BYU Law student Shad Larson’s interest in religious freedom and his drive to make a positive impact led him to become an International Center for Law and Religion Studies student research fellow and participate in the summer externship program.  He felt his first year of law school prepared him to successfully address the challenges he was presented in his externship in Johannesburg, South Africa. “Law School has taught me to think differently,” he said. “In my externship, I was presented with many different challenges, and I was able to figure them out because of this new way of thinking and approaching problems.” Larson enjoyed working for the Johannesburg office of legal counsel of The Church of Jesus Christ of Latter-day Saints where he was exposed to a variety of different issues, people, and areas of the law. He had served a mission in the area and was eager to revisit the city and people. In addition, his externship provided the opportunity to interact with others on a professional level and to shape the type of lawyer he wants to become. “What I loved most about my externship were the people that I worked with in the office,” he said. “There were a variety of problems and concerns each day, some of them very serious, but the Area Legal Counsel was always kind and patient. This impacted me greatly, and I want to become just like him in how I work and confront problems in my career.”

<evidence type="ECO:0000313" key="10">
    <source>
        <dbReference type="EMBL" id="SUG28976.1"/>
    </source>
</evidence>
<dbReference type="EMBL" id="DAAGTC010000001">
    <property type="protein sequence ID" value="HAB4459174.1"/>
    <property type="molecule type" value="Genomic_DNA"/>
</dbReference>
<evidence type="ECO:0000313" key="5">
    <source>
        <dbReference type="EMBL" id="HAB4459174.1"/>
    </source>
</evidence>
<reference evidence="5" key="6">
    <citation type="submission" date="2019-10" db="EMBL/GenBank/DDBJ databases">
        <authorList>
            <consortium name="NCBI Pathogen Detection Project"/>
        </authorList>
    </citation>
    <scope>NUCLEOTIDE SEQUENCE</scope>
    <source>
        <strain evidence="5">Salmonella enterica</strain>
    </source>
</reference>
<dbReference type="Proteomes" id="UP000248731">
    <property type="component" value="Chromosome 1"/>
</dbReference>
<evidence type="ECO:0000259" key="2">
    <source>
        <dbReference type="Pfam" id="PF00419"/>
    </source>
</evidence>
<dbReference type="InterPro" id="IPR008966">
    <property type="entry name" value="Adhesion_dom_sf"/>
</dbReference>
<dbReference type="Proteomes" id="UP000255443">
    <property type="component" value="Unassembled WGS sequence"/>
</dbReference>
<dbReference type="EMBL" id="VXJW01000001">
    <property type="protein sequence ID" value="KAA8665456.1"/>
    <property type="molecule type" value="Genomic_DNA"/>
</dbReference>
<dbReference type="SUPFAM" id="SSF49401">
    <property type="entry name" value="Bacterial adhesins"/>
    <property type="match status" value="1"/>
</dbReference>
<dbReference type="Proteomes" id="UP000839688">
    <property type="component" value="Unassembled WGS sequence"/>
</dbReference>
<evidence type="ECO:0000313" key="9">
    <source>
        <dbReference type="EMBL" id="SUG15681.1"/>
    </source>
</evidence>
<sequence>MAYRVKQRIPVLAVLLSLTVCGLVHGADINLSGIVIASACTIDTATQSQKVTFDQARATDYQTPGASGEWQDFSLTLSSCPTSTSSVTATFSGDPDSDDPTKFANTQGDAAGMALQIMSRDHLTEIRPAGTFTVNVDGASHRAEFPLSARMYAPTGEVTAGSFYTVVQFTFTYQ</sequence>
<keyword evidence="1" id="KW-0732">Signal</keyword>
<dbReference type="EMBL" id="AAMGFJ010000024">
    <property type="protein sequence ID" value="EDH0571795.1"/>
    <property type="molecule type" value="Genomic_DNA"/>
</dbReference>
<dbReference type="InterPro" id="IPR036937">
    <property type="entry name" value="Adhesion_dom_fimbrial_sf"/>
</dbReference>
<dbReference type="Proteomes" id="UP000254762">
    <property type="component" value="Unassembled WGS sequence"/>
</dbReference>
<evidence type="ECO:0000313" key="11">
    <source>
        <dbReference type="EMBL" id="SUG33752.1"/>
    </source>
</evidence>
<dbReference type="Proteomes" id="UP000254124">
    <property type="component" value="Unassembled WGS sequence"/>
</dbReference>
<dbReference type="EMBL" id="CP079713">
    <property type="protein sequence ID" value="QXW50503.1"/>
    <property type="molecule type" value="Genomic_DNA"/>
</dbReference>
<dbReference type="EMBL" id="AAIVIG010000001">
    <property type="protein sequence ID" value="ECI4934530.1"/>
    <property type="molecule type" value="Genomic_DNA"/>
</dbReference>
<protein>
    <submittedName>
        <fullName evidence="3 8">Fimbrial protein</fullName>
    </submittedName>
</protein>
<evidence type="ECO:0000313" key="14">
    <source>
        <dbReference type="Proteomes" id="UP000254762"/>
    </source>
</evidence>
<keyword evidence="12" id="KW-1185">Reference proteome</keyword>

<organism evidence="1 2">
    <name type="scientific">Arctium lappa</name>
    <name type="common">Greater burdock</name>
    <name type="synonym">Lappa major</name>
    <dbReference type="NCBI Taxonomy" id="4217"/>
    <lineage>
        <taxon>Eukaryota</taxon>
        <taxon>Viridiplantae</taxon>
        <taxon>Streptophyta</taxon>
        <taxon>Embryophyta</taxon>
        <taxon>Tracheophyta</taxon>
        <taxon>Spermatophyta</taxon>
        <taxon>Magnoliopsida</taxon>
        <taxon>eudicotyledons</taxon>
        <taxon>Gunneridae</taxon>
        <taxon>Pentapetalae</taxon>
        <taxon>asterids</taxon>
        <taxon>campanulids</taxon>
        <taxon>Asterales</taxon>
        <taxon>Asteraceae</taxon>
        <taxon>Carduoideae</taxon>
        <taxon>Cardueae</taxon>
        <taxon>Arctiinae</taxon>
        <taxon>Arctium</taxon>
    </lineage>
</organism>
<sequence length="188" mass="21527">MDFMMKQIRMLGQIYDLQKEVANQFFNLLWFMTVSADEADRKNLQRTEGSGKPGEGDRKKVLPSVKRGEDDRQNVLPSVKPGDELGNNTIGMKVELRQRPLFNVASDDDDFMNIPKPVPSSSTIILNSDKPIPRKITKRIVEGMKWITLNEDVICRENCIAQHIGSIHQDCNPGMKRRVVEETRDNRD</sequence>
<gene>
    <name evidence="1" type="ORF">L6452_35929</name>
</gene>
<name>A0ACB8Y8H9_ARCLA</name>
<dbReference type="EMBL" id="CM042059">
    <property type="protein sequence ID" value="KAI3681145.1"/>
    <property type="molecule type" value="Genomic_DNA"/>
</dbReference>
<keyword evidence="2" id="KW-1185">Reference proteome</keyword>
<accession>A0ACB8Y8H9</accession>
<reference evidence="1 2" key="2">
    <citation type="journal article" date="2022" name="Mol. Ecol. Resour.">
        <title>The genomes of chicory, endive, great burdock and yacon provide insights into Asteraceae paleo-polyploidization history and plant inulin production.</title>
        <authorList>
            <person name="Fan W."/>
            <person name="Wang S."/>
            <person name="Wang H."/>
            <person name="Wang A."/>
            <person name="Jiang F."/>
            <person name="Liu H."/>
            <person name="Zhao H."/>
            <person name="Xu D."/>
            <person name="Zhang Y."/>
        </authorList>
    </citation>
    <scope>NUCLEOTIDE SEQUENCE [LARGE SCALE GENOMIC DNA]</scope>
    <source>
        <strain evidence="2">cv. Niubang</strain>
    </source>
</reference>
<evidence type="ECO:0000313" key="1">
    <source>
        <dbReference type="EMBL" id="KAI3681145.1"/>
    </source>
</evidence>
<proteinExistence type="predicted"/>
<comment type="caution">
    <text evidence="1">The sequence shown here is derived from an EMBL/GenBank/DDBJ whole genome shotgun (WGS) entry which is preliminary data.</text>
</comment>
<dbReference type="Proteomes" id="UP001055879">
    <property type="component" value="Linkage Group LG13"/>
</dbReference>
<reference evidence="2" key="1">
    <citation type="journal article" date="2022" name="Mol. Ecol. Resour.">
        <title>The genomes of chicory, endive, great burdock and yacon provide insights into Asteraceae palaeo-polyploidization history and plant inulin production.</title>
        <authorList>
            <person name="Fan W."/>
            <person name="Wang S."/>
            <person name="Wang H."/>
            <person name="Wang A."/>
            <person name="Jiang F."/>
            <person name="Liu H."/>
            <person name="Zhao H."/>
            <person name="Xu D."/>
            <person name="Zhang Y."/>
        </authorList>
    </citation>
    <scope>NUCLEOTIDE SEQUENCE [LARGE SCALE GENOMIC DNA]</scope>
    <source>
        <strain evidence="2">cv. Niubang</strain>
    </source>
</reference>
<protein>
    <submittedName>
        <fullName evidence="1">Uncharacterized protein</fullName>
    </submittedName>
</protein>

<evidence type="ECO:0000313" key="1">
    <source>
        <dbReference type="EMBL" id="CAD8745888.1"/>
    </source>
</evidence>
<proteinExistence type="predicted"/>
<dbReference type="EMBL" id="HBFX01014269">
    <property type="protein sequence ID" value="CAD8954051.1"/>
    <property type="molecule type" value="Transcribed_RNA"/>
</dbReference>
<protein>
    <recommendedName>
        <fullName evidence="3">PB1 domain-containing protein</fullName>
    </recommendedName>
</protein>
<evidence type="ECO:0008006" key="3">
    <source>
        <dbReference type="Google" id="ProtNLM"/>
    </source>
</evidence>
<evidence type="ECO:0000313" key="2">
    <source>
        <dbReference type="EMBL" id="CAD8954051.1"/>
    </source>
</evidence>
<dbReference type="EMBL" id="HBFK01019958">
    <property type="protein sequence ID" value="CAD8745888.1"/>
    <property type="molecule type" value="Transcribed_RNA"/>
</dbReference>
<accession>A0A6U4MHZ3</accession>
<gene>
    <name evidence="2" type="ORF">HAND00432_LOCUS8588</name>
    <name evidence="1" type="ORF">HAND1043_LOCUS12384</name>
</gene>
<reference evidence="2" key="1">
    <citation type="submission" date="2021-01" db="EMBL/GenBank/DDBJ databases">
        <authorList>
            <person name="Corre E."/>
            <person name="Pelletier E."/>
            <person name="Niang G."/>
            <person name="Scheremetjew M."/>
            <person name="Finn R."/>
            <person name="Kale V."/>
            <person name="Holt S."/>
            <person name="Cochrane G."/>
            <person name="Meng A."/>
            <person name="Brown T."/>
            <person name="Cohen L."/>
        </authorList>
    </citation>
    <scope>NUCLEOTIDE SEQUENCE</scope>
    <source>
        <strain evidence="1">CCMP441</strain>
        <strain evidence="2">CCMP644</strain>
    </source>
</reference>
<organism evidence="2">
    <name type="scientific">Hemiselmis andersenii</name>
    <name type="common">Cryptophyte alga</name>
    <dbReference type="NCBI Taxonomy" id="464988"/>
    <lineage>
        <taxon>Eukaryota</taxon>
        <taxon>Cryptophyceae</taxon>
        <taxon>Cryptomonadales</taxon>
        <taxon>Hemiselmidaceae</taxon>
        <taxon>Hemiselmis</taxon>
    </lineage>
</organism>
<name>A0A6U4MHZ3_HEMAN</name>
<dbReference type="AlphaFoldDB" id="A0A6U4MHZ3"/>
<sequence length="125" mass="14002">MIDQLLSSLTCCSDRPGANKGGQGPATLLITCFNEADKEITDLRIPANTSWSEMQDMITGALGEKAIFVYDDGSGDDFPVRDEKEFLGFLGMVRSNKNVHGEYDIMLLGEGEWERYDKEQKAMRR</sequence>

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    How do students like Nathan Kinghorn, with families, make international externships possible?